Primary Lymphoedema for 35 years..: Dear friends- I’ve... - LSN

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Primary Lymphoedema for 35 years..

LydiaCyrano
LydiaCyrano
13 Replies

Dear friends- I’ve had this condition for anout 35 years and the leg shows no pitting now which I believe means it has gone past a certain stage of recovery, with one leg a third bigger than the other.

I am now wondering about the pros and cons of having liposuction done.

Could any kind person out there relate their experience so I have a better idea of whether to go down this path or not?

Thank you so much.

Lydis

13 Replies
oldestnewest
lovesradio

Hi Lydia

Others on this forum have had this procedure so I hope you hear from some of them x

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LydiaCyrano

Thank you for your kind reply. X

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Libmeg

Hi Lydia, I had liposuction in April 2017 wasn’t sure at the time if I was doing the right thing but so happy now with the results.The op to me was a chance to have my r leg match my left after years of despair and although op was not pain free the results were worth every bit.My legs are near normal I have slim ankles again and clothes shopping is no longer a chore I personally would recommend the procedure. I now love my legs again,still wear my garment to maintain leg but that is part of my condition I have accepted and have resigned myself to.Hope all works out for you Take care of yourself regards Linda x

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selena52
selena52
in reply to Libmeg

Hi, may I ask about your liposuction? What was your surgeons name and which department does he work in? I'm asking because the surgeon who performed my liposuction is in Cardiology and I'm wondering whether that's the norm for this op. My op wasn't successful but I feel it could have been the aftercare that let it down. The surgeon has now offered me a Holmans Procedure which I had successfully 30 odd years ago, but I'm worried about the aftercare I will receive as it is a major op, albeit that I really would like to have it done, as my left leg has been fantastic all these years.

Thank you

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Snaomi

Hi Lydia. Had my leg done a year ago in February. So please with the outcome. It is not a cure you will need to be very diligent about wearing your compression garment(custom flat knit). I am so pleased that this October I will be having my right leg done. Hope this helps you.

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LydiaCyrano
LydiaCyrano
in reply to Snaomi

Dear Snaomi

Thank you so much for answering my query. Can you tell me a bit more about the procedure- how it affected your life, did you take a lot of time off work, was it painful, what do the stockings look like? Thank you so much.

Lydia

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selena52

Hi Lydia, may I ask who is going to do this operation, or what department of the hospital? I had liposuction some years ago, the surgeon is a Professor of Cardiology who has some interest in Milroys disease, which I'm guessing is what you have? I was born with it in my left leg and then it presented in my right leg when I turned 50 which was devastating as you can I'm sure imagine. The op was performed on my right leg and in itself was pain free until the drain comes out, which is a lot of pain but only for a matter of seconds. My leg was very slim when the bandages came off, which was fantastic, though I was warned it would get a little bigger once it had settled down and I was walking normally. Unfortunately the aftercare was pretty dismal, in that I was given a pair of very tight stockings which were in fact thrown onto the bed by the nurse in outpatients and told I could leave when I had them on. She then left the room. It took me a long time to get them on as my leg was very sore and the stockings very tight. If the aftercare had been better and I had been checked on regularly afterwards I think the op may be considered successful. I did tell the Professor my feelings about it, because he said that most people need it done twice, and I understand that now his patients are kept in firm bandaging for two weeks after the op to allow the tenderness to settle, before moving into the stockings. My leg was very uncomfortable for two years afterwards, it felt like there was a metal rod pulling at the inside. So I would say, try to find out about your surgeons other patients who have had this procedure, or at the very least what his success rate is and what he is measuring that success rate against.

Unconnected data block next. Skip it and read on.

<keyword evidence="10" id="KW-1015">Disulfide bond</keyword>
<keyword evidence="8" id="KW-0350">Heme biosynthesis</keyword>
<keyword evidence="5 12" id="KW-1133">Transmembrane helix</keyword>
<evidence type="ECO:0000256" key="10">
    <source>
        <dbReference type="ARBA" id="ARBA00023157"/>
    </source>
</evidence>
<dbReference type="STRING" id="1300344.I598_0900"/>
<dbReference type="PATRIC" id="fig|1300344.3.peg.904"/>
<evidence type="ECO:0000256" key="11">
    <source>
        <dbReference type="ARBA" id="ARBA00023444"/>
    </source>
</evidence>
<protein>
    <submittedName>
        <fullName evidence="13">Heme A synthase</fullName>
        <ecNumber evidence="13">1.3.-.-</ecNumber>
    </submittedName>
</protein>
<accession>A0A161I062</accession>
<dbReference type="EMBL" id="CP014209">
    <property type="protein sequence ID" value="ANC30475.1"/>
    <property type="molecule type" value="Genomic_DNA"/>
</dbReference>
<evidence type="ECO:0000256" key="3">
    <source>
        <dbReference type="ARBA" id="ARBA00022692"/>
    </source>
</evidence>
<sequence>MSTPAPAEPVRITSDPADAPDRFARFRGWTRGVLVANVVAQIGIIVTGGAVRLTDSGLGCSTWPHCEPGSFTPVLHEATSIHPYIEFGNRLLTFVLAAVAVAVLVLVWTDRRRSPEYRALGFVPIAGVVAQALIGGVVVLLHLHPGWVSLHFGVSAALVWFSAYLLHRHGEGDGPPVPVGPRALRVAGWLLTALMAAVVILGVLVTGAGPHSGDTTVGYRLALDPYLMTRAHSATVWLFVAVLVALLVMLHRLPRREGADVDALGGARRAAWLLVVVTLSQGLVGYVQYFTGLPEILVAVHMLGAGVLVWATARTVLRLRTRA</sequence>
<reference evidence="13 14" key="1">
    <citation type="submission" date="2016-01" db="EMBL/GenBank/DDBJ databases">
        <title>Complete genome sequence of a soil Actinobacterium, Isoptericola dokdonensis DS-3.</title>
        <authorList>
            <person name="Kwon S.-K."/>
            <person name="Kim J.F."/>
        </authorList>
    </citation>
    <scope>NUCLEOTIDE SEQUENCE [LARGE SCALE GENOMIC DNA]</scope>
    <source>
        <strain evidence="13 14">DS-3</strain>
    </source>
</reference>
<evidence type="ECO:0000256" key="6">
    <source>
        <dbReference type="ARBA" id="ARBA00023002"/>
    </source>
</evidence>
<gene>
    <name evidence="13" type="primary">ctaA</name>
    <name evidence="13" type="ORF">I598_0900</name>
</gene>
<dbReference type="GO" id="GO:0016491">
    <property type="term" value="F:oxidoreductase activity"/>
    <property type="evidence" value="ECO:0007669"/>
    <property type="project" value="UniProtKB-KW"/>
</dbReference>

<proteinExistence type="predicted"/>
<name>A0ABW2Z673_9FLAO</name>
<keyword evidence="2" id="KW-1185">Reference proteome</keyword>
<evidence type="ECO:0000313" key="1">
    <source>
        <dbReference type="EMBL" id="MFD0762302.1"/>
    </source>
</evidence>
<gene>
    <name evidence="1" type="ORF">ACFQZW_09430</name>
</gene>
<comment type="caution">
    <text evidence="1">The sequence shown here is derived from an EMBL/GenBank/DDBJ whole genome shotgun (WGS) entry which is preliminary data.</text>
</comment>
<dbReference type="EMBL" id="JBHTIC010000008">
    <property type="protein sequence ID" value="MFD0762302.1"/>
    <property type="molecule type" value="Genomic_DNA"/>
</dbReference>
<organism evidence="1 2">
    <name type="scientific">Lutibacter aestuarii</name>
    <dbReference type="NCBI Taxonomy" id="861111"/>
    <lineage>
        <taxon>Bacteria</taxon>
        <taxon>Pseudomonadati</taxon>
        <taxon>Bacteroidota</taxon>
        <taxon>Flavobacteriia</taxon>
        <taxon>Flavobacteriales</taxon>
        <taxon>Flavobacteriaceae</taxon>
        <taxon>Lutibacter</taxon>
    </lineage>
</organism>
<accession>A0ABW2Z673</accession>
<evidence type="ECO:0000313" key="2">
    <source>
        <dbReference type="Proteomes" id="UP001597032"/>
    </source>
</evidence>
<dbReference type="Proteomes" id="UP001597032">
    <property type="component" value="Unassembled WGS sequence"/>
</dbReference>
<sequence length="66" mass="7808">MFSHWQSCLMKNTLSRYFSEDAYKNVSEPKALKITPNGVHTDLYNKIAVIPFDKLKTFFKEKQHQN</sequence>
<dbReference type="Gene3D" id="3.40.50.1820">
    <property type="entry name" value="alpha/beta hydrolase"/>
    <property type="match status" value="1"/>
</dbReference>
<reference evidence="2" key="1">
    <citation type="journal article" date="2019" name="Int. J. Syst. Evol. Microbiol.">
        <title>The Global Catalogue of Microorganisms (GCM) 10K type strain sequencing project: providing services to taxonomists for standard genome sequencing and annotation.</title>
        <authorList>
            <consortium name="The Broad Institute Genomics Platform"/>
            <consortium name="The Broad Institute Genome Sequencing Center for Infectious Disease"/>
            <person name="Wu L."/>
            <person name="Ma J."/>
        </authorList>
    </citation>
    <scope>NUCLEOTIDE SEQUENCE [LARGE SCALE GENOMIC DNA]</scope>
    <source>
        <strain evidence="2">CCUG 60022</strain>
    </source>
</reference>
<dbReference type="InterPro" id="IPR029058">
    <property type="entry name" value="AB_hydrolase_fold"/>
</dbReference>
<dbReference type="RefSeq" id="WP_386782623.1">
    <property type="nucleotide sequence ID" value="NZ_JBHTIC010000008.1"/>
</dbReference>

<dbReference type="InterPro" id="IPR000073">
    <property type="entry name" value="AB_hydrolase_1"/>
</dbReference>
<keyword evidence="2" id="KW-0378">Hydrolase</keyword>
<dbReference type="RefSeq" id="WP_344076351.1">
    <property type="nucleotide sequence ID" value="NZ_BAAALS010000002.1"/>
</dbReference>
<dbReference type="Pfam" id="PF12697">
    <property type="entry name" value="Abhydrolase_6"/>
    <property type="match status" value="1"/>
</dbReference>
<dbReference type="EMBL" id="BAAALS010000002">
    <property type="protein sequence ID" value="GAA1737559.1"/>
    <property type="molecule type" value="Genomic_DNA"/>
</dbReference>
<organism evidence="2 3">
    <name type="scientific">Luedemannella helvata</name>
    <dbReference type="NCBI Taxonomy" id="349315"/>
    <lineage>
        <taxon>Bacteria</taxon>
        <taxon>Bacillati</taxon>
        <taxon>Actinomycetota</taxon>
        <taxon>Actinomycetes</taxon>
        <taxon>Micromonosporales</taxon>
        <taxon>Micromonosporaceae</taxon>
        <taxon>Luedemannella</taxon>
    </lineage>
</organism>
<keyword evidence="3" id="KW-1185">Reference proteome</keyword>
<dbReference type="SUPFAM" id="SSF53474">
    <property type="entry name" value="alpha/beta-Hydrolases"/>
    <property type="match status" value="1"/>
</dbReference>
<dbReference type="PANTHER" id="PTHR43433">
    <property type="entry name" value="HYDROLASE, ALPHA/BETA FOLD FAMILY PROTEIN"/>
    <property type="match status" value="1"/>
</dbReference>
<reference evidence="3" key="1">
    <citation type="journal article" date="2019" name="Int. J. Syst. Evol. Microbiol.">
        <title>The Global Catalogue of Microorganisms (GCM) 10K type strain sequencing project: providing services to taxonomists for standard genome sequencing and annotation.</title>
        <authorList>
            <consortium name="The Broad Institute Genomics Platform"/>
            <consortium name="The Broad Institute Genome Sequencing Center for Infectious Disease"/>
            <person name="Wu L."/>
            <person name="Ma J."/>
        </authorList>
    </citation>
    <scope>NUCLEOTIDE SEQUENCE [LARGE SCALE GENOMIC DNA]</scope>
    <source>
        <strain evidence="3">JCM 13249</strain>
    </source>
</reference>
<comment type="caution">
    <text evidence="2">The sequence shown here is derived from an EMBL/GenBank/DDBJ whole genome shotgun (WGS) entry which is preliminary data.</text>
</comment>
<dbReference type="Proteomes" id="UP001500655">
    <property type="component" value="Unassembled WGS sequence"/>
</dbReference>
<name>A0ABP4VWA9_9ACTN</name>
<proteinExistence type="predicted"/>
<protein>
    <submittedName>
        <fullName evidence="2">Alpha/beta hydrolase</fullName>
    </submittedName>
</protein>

Thirty years ago I had Holmans Procedure on my left leg, which leaves scaring but to my mind has been extremely successful. They don't do it very much now because it is a major op and they think the patient will be unhappy about the scars. I am scheduled to have this op later this year on my right leg, and I'm looking forward to it as it will take away all the heaviness and not least I will be able to wear boots and skirts/dresses again instead of stuck in trousers and trainers all the time both of which are very depressing. My only hesitation is that it will be the same surgeon who did the liposuction so in the meantime I'm trying to find recommendations for a surgeon who performs the Holmans Procedure. I'd be very interested to hear what you decide and how you feel the op went if you go ahead with it, please.

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LydiaCyrano

Hi Selena